Idiopathic pulmonary fibrosis (IPF) is a fatal disease characterized by progressive lung parenchymal scarring. IPF scars are caused by aberrant communication between injured alveolar epithelium and adjacent mesenchyme. Several pathways have been implicated in this communication but the complexity of their intersections has not been fully addressed. We propose that the Hedgehog (HH) and the Platelet-derived growth factor (PDGF) signaling pathways, both of relevance to fibrosis and aberrantly expressed in IPF, conspire to induce progressive scarring. Our goal is to define their interrelationship and to provide a framework for the design of combination therapy to manage this chronic disease for which current treatment options are limited. Our rationale for proposing that the HH and PDGF pathways intersect is based on their shared features and similar functions: i) both HH and PDGF signal from epithelium to mesenchyme; ii) both induce mesenchymal cell proliferation, differentiation and extracellular matrix deposition during lung development; iii) both target myofibroblasts expressing alpha smooth muscle actin (aSMA), a core feature of IPF scars; iv) embryonic overexpression of either pathway produces similar phenotypes; and v) HH inhibition reproduces the key phenotype of Pdgfa and Pdgfra knockout on myofibroblasts during secondary alveolar septum formation, namely simplified alveolar sacs and absent myofibroblasts, accompanied by decreased Pdgfra expression. These data, together with the presence of Gli binding sites in the Pdgfra and Acta2 (aSMA) promoters, indicate vital HH input into PDGFa signaling. The expansion of HH- and PDGFa- mesenchymal responding cells that generate aSMA+ alveolar septal myofibroblasts as well as the presence of aSMA+;Gli1+;PDGFRa+ myofibroblasts in postnatal lung, show these pathways stimulate the same cellular targets and give rise to a common lineage. In adult lung, these same lineages produce myofibroblasts in fibrotic scars, indicating the cellular recipient of HH and PDGFa pathway crosstalk essential for normal development participates in pathological fibrosis. Here we propose to delineate how HH and PDGFa signaling combine to instruct the myofibroblasts, the key cell-type in developing alveolar septa and in fibrosis scars. The central hypothesis is that specific mesenchymal cells integrate HH and PDGFa signaling, and these cells play a pivotal role in processes such as myofibroblast formation during lung development and injury.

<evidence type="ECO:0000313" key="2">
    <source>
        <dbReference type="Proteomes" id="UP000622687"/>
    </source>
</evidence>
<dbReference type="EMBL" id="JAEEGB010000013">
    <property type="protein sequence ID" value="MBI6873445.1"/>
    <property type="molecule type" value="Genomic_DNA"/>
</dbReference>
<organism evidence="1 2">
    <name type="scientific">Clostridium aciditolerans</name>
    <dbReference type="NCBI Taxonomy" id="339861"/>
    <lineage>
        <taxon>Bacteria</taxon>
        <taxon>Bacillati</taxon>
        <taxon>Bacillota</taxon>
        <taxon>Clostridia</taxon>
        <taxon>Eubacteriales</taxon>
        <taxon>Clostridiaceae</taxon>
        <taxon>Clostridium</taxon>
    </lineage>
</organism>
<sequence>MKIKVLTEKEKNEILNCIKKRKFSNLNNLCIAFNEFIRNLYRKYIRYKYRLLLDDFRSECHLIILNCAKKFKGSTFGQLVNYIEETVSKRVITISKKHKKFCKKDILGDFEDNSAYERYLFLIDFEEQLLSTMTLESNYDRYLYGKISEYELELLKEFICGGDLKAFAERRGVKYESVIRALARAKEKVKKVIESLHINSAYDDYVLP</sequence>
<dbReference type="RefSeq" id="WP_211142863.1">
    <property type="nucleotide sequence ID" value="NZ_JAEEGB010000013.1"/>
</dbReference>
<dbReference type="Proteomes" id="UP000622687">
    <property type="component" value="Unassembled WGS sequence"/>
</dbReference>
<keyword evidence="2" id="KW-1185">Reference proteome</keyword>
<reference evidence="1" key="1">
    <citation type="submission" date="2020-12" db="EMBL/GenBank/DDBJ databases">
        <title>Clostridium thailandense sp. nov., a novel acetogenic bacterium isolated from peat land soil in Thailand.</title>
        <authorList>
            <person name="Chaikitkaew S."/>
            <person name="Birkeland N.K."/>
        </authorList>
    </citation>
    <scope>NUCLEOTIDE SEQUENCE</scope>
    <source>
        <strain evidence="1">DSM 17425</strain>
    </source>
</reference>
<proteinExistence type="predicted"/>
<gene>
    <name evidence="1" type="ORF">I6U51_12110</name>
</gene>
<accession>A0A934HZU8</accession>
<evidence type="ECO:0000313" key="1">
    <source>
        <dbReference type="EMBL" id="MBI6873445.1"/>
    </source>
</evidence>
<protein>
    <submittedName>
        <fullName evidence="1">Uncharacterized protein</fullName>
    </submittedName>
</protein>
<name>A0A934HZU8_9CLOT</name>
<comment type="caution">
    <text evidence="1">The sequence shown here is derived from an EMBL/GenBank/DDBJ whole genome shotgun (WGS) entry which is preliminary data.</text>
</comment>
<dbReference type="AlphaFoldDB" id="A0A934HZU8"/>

In Aim 1 we will delineate the molecular mechanisms underlying the HH?PDGF pathway interaction in vitro.
In Aim 2 we will determine the role of HH?PDGF crosstalk during postnatal lung development.
In Aim 3 we will establish the effect of the combined loss of HH and PDGF signaling in two disease-relevant lung injury models: (1) postnatal hyperoxia and (2) bleomycin-induced injury. This grant will establish the first evidence of HH-PDGFa crosstalk in lung development and lung injury/fibrosis. Our work will provide a roadmap to assess combinations of other pathways that regulate fibrosis.

Public Health Relevance

Idiopathic pulmonary fibrosis (IPF) is characterized by progressive lung scarring that causes significant mortality, and is due to altered communication between different lung cells. Research has identified the involvement of numerous individual cell-to-cell communication pathways, but their interactions remain opaque. The purpose of this project is to define how two of these pathways, Hedgehog and Platelet-Derived Growth Factor signaling, interact to instruct target cells called myofibroblasts, which are important for both lung development and scarring, with the ultimate goal being the development of combination therapy that will attenuate fibrosis.

National Institute of Health (NIH)
National Heart, Lung, and Blood Institute (NHLBI)
High Priority, Short Term Project Award (R56)
Project #
Application #
Study Section
Lung Injury, Repair, and Remodeling Study Section (LIRR)
Program Officer
Craig, Matt
Project Start
Project End
Budget Start
Budget End
Support Year
Fiscal Year
Total Cost
Indirect Cost
New York University
New York
United States
Zip Code